The Bombs: The Musketeer (2001)
I was drunk when I rented this. No, wait, I don't drink. My real excuse is that I was between Netflix movies so, in the mood for a screening, I went to our local video store with the daunting task of finding a DVD my wife wouldn't want to see (she had gone to bed) but that would still entertain me. It wouldn't have been so hard except I've become addicted to the widescreen presentation, and my local shop really only carries new releases on DVD. So, with some trepidation, I rented The Musketeer. It was very, very bad.
But before I get into how bad, there was one good thing to come out of this. I've finally codified how bad a movie has to be to be included in my "Bombs" series. The criteria is simple: if I can't imagine how ANYBODY could like a particular movie, even guiltily, I'll include it.
Since Kevin Thomas (LA Times) and Michael O'Sullivan (Washington Post) liked it, and since Roger Ebert waffled way too much in his negative review, The Musketeer is fair game.
Granted, a movie like this only needs to shuttle us from action scene to action scene, which shouldn't be too hard. But when the transitions are so painful to watch - awful dialog delivered badly -- even that simple purpose breaks down.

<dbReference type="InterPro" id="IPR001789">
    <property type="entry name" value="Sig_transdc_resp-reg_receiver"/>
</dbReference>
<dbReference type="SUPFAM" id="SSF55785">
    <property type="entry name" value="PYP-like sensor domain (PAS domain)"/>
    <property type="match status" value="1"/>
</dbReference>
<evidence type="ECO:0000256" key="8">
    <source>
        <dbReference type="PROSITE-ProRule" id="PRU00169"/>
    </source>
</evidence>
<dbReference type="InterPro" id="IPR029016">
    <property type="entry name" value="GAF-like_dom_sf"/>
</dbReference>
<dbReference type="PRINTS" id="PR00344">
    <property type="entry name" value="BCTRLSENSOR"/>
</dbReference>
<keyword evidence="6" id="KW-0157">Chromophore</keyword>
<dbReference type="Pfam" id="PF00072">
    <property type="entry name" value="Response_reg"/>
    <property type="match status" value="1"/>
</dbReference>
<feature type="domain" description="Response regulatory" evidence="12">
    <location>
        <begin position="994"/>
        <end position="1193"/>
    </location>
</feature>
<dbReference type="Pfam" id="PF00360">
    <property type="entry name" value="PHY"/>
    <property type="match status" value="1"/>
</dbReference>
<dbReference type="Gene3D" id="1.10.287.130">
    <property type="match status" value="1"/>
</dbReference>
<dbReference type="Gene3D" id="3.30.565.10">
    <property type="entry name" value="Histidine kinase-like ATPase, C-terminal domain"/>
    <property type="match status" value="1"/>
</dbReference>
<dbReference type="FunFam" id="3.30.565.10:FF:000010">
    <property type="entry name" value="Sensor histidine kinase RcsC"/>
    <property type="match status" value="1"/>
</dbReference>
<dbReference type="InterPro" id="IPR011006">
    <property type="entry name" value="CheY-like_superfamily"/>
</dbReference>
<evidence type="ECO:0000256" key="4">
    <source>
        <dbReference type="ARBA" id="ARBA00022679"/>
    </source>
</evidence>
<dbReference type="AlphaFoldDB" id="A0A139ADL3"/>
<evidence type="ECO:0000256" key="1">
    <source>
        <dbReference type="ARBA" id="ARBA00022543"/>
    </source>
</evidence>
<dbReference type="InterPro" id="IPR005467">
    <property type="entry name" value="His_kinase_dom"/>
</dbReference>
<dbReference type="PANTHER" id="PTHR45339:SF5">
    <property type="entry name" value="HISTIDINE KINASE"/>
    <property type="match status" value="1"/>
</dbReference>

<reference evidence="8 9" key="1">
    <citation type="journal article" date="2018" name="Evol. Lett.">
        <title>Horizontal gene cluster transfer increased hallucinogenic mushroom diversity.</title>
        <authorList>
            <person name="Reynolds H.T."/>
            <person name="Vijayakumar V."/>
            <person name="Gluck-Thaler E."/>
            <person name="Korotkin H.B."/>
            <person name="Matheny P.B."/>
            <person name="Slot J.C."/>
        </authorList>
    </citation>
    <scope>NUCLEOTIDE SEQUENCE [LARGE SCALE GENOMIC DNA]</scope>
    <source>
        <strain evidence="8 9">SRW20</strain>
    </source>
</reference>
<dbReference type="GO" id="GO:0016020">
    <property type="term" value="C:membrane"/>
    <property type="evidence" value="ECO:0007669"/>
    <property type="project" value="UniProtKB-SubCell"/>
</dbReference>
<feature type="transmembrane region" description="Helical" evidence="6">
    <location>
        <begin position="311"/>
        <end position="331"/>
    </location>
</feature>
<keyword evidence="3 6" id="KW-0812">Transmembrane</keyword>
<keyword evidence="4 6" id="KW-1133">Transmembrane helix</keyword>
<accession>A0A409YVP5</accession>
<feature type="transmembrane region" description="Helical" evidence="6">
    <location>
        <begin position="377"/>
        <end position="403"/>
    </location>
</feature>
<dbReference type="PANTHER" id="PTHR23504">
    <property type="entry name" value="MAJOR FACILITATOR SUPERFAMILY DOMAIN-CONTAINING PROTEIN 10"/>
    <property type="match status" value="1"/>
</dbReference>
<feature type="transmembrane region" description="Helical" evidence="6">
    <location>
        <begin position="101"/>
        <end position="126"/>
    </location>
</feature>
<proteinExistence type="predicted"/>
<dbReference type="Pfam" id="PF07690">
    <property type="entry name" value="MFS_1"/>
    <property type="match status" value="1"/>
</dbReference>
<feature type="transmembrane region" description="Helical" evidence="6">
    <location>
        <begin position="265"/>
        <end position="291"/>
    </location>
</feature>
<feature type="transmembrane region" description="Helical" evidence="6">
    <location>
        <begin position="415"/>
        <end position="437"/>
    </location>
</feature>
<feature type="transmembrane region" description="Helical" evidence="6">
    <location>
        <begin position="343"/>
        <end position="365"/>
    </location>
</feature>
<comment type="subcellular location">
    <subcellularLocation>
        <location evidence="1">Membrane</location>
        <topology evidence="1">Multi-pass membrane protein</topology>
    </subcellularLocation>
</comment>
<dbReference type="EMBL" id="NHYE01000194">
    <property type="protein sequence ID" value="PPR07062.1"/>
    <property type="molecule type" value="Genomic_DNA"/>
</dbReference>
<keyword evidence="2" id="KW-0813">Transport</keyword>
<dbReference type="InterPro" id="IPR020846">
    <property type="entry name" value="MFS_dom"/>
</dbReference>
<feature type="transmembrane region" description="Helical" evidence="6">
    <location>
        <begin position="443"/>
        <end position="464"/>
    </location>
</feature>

And how 'bout those action scenes, arguably the film's only saving grace? The opening fight starts promisingly enough, but quickly makes use of the worst of wire-fu, with our hero impossibly suspended between two rafters fighting off several enemies below who have to deliberately move too slowly to avoid stabbing our hero and ending the movie prematurely (or right on time, depending on your point of view). Then there's the scene where our hero fights off at least a dozen attackers from a moving carriage. Those blows that aren't badly cut obviously don't land with any force, and yet the recipient still goes flying. The climactic battle? Shamelessly ripped straight our of Once Upon a Time in China. Theft or homage? You be the judge.
Peter Hyams acted as his own cinematographer, which doesn't seem to be cause for celebration here. The movie looked like a made-for-TV special shot in widescreen. Some of the set design was fine, but the camera-work was shockingly static far too often.
A note to Hollywood: you've used up all your chances to make a modern musketeers movie. Remaster the early 70s versions, put them out on a special edition DVD, and then back away slowly.